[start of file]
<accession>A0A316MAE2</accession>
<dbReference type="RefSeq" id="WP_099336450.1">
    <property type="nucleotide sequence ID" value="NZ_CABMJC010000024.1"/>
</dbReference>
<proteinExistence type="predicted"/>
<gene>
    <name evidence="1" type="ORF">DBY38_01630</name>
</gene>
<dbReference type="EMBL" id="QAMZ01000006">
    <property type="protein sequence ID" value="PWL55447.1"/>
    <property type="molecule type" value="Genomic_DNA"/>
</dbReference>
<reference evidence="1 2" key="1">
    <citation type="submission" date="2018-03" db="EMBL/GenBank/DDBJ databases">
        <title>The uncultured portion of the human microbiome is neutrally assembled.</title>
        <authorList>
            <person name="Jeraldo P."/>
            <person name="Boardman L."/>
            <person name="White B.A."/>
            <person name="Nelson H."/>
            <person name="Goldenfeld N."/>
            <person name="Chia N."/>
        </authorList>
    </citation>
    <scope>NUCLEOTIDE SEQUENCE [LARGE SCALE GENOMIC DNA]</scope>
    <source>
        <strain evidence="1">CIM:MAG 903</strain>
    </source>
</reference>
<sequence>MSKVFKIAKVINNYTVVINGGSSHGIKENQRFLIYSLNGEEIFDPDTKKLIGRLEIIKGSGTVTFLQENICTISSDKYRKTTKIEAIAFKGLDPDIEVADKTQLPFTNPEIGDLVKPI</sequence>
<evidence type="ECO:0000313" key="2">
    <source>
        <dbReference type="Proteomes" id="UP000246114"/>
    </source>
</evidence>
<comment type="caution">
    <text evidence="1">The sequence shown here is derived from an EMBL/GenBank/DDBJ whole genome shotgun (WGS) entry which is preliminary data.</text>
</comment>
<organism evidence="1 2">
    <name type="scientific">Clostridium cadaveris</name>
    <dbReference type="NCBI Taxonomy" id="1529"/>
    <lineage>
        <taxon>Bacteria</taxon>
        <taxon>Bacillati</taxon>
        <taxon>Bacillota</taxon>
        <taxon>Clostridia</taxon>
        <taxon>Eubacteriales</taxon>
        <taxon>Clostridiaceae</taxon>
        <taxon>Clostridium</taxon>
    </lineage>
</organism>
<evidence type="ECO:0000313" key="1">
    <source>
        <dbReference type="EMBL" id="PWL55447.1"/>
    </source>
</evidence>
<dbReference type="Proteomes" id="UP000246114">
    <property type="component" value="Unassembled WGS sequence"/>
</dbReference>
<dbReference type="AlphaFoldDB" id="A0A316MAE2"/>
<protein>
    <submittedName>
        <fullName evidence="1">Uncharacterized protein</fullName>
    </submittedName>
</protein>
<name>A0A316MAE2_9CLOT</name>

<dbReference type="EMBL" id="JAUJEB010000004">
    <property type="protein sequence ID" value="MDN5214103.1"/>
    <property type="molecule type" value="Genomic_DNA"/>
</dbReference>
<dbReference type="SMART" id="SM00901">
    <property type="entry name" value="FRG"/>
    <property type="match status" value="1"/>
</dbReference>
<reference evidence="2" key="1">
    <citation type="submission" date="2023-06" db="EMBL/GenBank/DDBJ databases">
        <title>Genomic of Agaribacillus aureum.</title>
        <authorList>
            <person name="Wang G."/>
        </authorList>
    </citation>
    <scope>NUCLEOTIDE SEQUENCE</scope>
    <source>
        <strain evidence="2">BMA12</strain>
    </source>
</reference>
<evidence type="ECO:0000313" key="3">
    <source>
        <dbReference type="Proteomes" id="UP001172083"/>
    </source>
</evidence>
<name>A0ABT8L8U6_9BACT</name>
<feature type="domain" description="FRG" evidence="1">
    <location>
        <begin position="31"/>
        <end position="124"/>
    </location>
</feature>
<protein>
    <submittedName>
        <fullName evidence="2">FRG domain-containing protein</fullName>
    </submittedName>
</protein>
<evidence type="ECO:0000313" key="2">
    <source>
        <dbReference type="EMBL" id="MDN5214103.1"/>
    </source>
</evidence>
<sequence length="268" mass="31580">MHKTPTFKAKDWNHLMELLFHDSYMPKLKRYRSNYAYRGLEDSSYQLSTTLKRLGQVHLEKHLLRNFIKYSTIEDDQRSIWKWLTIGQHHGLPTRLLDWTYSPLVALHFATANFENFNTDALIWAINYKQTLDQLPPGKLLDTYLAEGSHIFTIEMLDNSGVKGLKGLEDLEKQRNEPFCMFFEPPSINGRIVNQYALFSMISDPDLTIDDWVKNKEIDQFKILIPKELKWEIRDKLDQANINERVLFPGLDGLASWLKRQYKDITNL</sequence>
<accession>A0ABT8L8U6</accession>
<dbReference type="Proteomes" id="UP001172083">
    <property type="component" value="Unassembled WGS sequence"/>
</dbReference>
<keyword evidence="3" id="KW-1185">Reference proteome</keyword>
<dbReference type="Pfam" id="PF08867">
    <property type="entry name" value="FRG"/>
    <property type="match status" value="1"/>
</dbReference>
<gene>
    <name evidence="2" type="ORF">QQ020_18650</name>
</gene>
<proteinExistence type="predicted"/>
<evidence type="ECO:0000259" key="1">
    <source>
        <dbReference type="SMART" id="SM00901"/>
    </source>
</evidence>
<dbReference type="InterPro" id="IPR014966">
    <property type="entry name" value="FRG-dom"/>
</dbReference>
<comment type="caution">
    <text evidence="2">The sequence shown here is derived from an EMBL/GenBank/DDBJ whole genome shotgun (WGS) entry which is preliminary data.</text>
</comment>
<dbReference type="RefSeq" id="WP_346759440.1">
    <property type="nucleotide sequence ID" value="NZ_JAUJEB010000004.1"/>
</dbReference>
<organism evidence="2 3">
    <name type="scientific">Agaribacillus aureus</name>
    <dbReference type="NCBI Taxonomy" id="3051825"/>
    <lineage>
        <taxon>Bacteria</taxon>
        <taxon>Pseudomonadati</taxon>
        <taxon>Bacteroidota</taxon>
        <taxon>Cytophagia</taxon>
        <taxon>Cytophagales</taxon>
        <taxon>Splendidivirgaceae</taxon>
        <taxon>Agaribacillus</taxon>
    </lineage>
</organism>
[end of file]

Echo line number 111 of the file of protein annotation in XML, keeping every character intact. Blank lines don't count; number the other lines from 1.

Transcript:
<dbReference type="Proteomes" id="UP001172083">